If you want a new credit card or loan, you might want to consider your financial behaviour over the last few years. A new credit bureau is setting up shop and soon your payment history will be available to all UAE lenders. So how does this affect you?

Signing up for a new credit card or loan has, until now, been a rather laborious process. To check your credit worthiness, banks have insisted on seeing bank statements, utility bills, credit card statements and endless copies of your passport, Emirates ID and residency visa.

All this was needed because the banks were effectively lending blindly: They had little idea what other financial institutions you had borrowed from or how many credit cards you had run up to the max. However, thanks to a new federal credit bureau – your payment history will now be stored in one place.

First established in March 2012, the Al Etihad Credit Bureau has been working hard over the last year establishing a system that will monitor borrowing in the UAE. With phase one of data sharing due to take place in July, it means a credit report on you, as an individual, could be ready in September.

The bureau will collect data from banks, phone companies and various government bodies to build up a full credit profile. That profile will look back over the last two years and up to five years for any credit defaults.

It will bring transparency to the market, allowing banks to assess whether or not you are a good customer based on factors such as whether you pay on time, whether you have missed any repayments or bounced any cheques and whether you pay off the full balance of your credit card or the minimum balance.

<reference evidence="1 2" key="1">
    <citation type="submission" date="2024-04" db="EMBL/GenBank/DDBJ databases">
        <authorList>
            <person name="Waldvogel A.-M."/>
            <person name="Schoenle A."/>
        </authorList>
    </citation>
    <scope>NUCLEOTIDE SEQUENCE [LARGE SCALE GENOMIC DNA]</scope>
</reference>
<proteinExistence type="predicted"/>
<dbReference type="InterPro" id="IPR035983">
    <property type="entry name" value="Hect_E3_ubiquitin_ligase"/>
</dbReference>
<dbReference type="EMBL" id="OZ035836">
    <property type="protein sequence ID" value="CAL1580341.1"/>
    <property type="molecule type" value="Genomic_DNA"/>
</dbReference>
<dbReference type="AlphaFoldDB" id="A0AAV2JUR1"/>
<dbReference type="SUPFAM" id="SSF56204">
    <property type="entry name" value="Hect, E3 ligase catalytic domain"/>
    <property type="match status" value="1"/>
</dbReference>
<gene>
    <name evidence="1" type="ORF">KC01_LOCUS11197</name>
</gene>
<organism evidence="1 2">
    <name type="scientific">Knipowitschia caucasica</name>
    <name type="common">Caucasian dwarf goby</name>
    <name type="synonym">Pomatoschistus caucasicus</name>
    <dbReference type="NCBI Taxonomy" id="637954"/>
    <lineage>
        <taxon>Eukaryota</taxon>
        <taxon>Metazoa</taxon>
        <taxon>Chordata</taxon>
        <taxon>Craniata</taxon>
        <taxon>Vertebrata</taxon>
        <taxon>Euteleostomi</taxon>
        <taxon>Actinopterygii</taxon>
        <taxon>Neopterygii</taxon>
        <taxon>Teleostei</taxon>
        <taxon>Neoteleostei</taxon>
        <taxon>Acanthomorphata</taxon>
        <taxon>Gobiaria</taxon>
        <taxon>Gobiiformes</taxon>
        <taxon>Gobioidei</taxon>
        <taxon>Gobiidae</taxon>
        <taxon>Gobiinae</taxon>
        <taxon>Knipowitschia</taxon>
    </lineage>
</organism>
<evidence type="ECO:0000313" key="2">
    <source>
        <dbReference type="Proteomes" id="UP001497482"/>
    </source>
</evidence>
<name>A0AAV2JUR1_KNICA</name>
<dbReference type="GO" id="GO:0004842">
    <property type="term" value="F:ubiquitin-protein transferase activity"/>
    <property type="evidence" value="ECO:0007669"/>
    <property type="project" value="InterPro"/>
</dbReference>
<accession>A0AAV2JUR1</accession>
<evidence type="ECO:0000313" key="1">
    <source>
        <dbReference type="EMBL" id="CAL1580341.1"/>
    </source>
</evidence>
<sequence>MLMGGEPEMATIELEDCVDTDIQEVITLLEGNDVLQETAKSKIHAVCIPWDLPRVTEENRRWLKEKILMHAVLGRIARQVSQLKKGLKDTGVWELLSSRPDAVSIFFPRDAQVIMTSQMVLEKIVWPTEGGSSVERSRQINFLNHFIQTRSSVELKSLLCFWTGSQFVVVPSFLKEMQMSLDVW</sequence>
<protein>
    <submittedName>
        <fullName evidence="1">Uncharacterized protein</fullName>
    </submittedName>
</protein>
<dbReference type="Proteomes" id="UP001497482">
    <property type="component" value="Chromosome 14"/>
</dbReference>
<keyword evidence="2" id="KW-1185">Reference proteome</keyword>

All this information will be available to banks when they ask to see your credit report. The report will also be available to you as a customer and it will definitely be worth getting a copy because you need to ensure you credit history is accurate.

All it takes is for a bank to wrongly accuse you of missing payments, and your credit report may be negatively affected – something banks will then take into account when deciding to lend to you.

In the future, all your data will be calculated into a single credit score, which will go up and down depending on your financial behaviour. Behave well and your credit score will go up and the banks may even offer you preferential lending rates because they can see from your history that you are responsible with money. Behave badly and your score will go down and, in turn, the banks will not consider lending to you – or worse – lend, but at extortionate rates.

For the banking sector as a whole, it is a positive step forward. It could see the amount of paperwork needed to issue a loan or credit card reduced and less default on borrowing because the banks will be lending to the right people and not the wrong.

For you as an individual it could see banks offer products tailored to your credit history; lower lending rates and potentially less punishment for a bounced cheque. After all, if bouncing a cheque is a one-off – something the banks will know from your record – they may be more lenient.